Despite recession, maquiladoras still a strong driving force
June 27, 2002
The recession in the U.S. was also felt by Mexico, the 2nd largest trading partner of the U.S. But, through the maquiladora program, which has been in effect for 37 years, the blow was softened.
The recession in the U.S. was also felt by Mexico, the 2nd largest trading partner of the U.S. But, through the maquiladora program, which has been in effect for 37 years, the blow was softened. Mexico had over 150 plant closings in 2001, but even more new plants sprung up to replace them. Some consider this program to be the largest factor to the U.S. leveling the playing field with Asia and Europe, and it should play a significant role in overcoming the economic slowdown the manufacturing industry faces.
The economic slowdown and the events of Sept. 11 pushed the U.S. and Mexico quickly into a recession, significantly impacting Mexico's maquiladoras (foreign-owned manufacturing and assembly plants). Despite these challenges, the industry established 207 new industrial operations throughout Mexico in 2001 and continues to purchase billions of dollars' worth of goods and services.
The maquiladora program was launched in the mid-1960s. Its objective was to create employment along the northern states of Mexico, which were experiencing high levels of unemployment after the termination of the Brazero Program between the U.S. and Mexico.
The Brazero program was a migrant worker program initiated by the U.S. in the 1940s that allowed Mexican nationals to enter the country temporarily to work in the agricultural sector. However, after the U.S. ended the program, many of the laborers tried unsuccessfully to find work in the region. This shortage of work was caused, in part, by the lack of infrastructure and underdevelopment along the 2,000-mile U.S.-Mexico border. As such, job possibilities were limited to seasonal, tourist-related work, and they offered very little chance of long-term employment.
After a lengthy study conducted by the Arthur D. Little Foundation that examined employment feasibility along the U.S.-Mexico border, a clearer picture emerged on the best alternative to create new jobs. Out of this study began the Border Industrialization Program, which paved the way for foreign-owned operations to build assembly plants in Mexico, making products as varied as automotive components and television sets. Later these operations became known as maquiladoras.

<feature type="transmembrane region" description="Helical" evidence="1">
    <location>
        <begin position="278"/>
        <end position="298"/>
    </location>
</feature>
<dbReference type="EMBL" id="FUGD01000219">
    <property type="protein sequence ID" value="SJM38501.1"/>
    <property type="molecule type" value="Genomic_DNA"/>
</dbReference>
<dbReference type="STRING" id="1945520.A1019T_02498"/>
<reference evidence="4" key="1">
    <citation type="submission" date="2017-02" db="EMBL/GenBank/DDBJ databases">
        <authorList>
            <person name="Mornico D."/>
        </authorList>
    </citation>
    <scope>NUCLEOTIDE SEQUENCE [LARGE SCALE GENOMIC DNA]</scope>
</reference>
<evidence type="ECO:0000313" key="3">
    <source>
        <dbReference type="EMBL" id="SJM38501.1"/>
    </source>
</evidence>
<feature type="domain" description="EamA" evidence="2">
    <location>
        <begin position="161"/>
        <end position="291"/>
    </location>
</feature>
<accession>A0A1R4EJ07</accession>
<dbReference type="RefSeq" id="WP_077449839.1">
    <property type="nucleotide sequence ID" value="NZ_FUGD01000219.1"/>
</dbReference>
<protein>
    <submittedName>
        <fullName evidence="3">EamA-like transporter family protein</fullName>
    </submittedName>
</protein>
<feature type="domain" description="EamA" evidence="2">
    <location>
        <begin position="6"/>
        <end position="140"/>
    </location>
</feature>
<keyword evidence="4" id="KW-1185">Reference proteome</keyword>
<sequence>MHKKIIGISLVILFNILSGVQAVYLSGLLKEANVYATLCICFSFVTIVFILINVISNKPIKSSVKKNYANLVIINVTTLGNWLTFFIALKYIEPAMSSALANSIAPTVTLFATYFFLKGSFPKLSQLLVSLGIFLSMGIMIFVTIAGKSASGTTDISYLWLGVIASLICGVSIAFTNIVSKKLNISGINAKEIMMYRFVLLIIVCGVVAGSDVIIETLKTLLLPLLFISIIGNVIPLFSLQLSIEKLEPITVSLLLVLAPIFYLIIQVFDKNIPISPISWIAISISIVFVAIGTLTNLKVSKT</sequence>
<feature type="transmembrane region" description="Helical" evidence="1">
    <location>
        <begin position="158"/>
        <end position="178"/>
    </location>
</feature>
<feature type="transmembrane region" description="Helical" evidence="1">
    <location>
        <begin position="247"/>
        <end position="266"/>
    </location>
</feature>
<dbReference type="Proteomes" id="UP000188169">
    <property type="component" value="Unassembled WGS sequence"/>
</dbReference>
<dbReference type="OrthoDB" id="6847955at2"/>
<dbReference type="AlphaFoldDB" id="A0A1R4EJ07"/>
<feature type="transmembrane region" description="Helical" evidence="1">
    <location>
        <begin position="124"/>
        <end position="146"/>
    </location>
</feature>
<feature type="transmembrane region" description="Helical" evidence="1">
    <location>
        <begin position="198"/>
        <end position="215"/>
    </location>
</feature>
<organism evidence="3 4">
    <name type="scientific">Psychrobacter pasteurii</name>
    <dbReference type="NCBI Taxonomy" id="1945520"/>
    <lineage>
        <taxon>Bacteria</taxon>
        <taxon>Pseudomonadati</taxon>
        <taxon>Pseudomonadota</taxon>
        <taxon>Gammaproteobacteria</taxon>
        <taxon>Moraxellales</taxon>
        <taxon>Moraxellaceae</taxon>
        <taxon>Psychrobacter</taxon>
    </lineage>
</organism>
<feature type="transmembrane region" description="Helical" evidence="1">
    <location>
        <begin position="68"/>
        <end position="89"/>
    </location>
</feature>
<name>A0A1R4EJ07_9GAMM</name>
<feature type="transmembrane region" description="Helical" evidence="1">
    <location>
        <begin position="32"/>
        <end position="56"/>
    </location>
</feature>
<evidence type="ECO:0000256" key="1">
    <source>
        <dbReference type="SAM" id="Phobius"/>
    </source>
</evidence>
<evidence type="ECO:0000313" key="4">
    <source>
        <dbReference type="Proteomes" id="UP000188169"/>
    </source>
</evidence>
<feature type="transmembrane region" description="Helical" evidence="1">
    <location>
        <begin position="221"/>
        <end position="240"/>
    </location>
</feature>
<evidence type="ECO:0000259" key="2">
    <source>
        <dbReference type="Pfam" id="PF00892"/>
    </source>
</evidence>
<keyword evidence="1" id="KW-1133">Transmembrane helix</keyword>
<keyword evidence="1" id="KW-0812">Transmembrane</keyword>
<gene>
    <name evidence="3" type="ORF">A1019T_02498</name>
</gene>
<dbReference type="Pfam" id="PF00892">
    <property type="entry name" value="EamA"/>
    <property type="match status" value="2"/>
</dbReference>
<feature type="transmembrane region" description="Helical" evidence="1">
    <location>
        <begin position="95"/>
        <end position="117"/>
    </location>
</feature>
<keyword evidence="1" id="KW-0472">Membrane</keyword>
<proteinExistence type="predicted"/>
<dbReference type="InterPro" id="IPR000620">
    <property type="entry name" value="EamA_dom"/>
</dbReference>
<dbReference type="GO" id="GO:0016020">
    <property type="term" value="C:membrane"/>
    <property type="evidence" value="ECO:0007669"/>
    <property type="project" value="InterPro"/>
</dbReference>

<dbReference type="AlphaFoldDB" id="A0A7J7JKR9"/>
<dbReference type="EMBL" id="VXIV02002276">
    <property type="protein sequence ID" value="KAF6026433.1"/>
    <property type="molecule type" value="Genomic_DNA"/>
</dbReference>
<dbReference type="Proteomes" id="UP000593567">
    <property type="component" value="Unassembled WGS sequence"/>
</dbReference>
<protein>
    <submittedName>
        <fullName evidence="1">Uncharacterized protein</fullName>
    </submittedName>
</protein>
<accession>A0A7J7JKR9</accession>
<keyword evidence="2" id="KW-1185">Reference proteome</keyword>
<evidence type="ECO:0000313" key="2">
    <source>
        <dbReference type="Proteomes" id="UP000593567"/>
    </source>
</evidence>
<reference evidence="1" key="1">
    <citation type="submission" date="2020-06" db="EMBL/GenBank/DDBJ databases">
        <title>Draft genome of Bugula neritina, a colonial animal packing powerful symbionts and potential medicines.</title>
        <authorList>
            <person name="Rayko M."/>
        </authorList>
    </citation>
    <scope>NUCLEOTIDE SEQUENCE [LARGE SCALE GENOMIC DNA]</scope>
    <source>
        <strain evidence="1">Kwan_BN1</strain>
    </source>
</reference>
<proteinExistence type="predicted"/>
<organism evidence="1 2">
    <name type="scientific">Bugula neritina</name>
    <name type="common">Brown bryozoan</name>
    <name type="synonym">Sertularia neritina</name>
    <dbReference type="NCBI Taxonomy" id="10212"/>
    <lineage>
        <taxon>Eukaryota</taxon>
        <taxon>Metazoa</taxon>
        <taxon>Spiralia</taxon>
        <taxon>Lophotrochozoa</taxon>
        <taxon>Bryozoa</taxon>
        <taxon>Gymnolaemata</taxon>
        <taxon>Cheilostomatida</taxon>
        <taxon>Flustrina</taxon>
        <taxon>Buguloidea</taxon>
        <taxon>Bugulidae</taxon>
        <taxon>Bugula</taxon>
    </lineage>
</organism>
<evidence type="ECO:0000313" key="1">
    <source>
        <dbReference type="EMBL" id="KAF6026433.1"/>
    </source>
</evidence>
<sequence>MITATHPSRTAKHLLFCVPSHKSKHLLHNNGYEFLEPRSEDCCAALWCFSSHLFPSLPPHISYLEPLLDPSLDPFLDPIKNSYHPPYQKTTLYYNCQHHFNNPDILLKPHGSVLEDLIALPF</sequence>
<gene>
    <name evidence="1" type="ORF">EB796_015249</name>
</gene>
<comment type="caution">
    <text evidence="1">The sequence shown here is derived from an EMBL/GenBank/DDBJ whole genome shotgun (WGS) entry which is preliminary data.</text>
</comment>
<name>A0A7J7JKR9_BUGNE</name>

Since the program's inception, the maquiladoras have endured several recessions and peso devaluations yet continue to be a driving force in Mexico's overall economy. Nearly 50 percent of Mexico's total worldwide exports come from the maquiladoras. They also have been a primary generator of new jobs for Mexicans, accounting for three out of every 10 new jobs in the mid-1990s.
In 2001 cutbacks in maquila production, especially in the automotive sector, affected cities such as Cd. Juarez, Chihuahua, which experienced about 50,000 job losses. Overall, more than 200,000 jobs were lost, and 157 operations closed their doors. The number of job losses and plant closures was the highest in the 37-year history of the maquila program.
On the upside, however, 207 new maquila plants opened in 2001 in a variety of industrial sectors (see Figure 1), from automotive to consumer electronics.
Most direct foreign investment into Mexico continues to be maquila-related. Figure 2shows country of origin for the 207 new maquiladoras opened in 2001.
It is clear that whatever affects the U.S. economy also directly affects these 3,000 or so maquiladoras. More than 80 percent of the products these operations produce are made for the U.S. consumer market, especially television sets, which are now made almost entirely in Mexico then shipped to the United States. Figures show 19 million TVs were produced in 2000. Although the final figures for 2001 are not yet available, a decrease in production is expected.
Another area of invisible trade that continues to sustain many U.S.-based suppliers is the amount of materials and components needed to create millions of products and subcomponents that are assembled or manufactured by the maquilas. At last count, from January to November 2001 more than 25,000 U.S.-based suppliers sold more than $50 billion worth of raw material, components, and indirect supplies, such as packaging and printed materials, to the maquilas.
In fact, some would say the maquila industry has become the focal point of manufacturing in North America, allowing the U.S. to compete against rising competition from Asia and the European Union.
As the need for just-in-time delivery to the maquilas increases, more suppliers have moved closer to the U.S.-Mexico border to meet their demand. The maquilas have also created new opportunities for small and medium-sized suppliers that already are located in the border region and can immediately provide services and materials to them.
One often overlooked fact is that the maquila program was developed many years before the inception of the North American Free Trade Agreement (NAFTA), which went into effect in 1994.
Many people mistakenly believe Mexico became the U.S.'s second-largest trading partner because of NAFTA. The first is Canada. However, the maquila program was and continues to be the primary driving force of trade between the U.S. and Mexico before and after NAFTA.